FCV OPPOSES Amendment Number 3

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FCV OPPOSES Amendment Number 3

Amendment 3, also known as the “jungle primary” amendment, would change Florida’s primary elections for state legislators, the governor and lieutenant governor, and elected cabinet members (Attorney General, Commissioner of Agriculture and Consumer Services, and Chief Financial Officer) from a closed election to a top-two open primary. 

All candidates for statewide offices and the Legislature, no matter their party, would challenge each other in one primary in August. Out of that one primary, the top two vote-getters (regardless of party) would face each other in the General Election.

For example, in this scenario, Andrew Gillum would have been excluded from the 2018 General Election ballot. The Gubernatorial race would have been between Adam Putnam and Ron DeSantis, as they received more votes than any of the five “viable” Democratic challengers. 

FCV OPPOSES Amendment Number 3

According to former state Rep. Sean Shaw – founder of People Over Profits – the amendment would weaken Black and Brown representation in the state. Shaw’s group argues that Black representation in the Florida Legislature is secured in Democratic primaries in which Black voters form a significantly greater proportion of the electorate than in the population at-large. The federal 1965 Voting Rights Act and the 2010 Fair Districts Amendment to Florida’s Constitution require that racial minorities elect candidates of their choice: jungle primaries would eliminate that choice. Number 3 would diminish Black voting power, especially when general elections challenge a Black candidate vs. a white candidate. Read more in People Over Profits’ report on Amendment No. 3.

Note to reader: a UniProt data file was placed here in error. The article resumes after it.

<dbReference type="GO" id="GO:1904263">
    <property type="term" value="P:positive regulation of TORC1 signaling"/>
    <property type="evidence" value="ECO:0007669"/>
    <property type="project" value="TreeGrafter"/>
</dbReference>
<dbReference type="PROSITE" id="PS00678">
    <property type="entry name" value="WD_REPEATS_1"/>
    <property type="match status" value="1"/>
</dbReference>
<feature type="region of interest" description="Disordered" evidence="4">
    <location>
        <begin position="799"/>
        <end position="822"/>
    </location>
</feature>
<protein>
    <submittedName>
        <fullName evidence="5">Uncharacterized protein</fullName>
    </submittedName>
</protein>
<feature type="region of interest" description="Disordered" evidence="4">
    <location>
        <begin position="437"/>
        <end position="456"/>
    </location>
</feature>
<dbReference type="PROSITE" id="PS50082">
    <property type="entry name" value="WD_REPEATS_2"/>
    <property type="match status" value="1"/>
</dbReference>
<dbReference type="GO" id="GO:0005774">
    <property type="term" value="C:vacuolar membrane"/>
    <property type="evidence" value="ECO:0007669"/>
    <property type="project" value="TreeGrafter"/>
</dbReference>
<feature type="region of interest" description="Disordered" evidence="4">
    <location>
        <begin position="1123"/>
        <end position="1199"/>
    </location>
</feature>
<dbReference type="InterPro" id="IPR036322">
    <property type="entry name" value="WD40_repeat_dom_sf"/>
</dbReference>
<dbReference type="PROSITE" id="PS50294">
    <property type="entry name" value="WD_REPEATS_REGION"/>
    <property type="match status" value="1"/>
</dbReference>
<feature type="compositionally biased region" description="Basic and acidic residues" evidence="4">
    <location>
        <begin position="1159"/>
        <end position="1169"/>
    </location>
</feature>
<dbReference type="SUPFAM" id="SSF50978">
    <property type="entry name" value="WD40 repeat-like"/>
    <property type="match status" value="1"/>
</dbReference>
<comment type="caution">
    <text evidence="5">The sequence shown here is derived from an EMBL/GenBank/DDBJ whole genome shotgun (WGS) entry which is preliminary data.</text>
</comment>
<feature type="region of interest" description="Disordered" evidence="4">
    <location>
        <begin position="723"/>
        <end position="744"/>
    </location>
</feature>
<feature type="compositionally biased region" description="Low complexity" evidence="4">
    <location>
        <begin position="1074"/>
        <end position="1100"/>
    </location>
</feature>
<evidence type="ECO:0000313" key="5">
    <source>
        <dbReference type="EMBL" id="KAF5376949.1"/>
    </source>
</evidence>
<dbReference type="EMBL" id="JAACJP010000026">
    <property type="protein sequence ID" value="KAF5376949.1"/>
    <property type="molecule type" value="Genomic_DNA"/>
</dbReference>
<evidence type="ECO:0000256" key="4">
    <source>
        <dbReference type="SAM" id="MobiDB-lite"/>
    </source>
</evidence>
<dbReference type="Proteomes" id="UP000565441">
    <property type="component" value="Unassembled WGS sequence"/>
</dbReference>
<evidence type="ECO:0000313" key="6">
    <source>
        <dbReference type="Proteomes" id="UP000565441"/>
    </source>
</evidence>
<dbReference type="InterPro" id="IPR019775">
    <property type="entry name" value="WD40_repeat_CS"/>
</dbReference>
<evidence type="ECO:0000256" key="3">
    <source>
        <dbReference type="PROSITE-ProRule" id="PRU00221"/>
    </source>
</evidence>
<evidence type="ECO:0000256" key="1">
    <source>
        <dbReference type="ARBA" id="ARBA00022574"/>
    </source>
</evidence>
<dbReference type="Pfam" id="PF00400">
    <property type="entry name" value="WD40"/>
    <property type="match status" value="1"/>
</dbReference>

Democrats and Republicans are both against Number 3. Both parties claim that Number 3 would benefit special interests and prevent parties” voters from nominating a candidate of their choice. 

In states with jungle primary systems, like California, there have been instances where the ‘top two’ are members of the same political party. This scenario would generally give voters less choice in November, not more.

“No. 3 is a wolf in sheep’s clothing,” says Jonathan Webber, Deputy Director of Florida Conservation Voters. “While claiming to open up Florida’s closed primaries, this amendment would ensure that money wins elections, not people. Voters deserve a choice on Election Day.”


  1. Roger Mann says:

    I am not affiliated with any political party because I think they both suck. I was a Dem, but quit when, against my vote, they chose opportunist Charlie Crist for governor and the widely unpopular Hilary Clinton for president. In fact, for over 30 years the Dems never nominated my choice. Dem is not my political home. I look to FCV and some progressive groups for guidance. I would like to vote in primaries and believe that if we unaffiliated could participate, that candidates would represent the people of Florida. By the way, if both of the finalists happen to come from the same party that would be the will of the people. That’s why we have elections and that is why we want everyone to vote.

    • Shell says:

      Well said Roger. Me too. Life long dem. Disgusted with the polarization, violence and bad choices. I am a centrist and for whoever is best for the job. The 2 party system has not worked to serve the people, only the politicians.

    • Ty says:

      This amendment isn’t about opening up primaries. It’s about limiting your choices in the general election to only two candidates. You don’t need a Top 2 system to have open primaries. You can have open primaries without limiting people’s choices in the general election. The Top 2 system almost eliminates minor party candidates and non partisan candidates from qualifying for the general election because they would no longer be able to skip the primary election.

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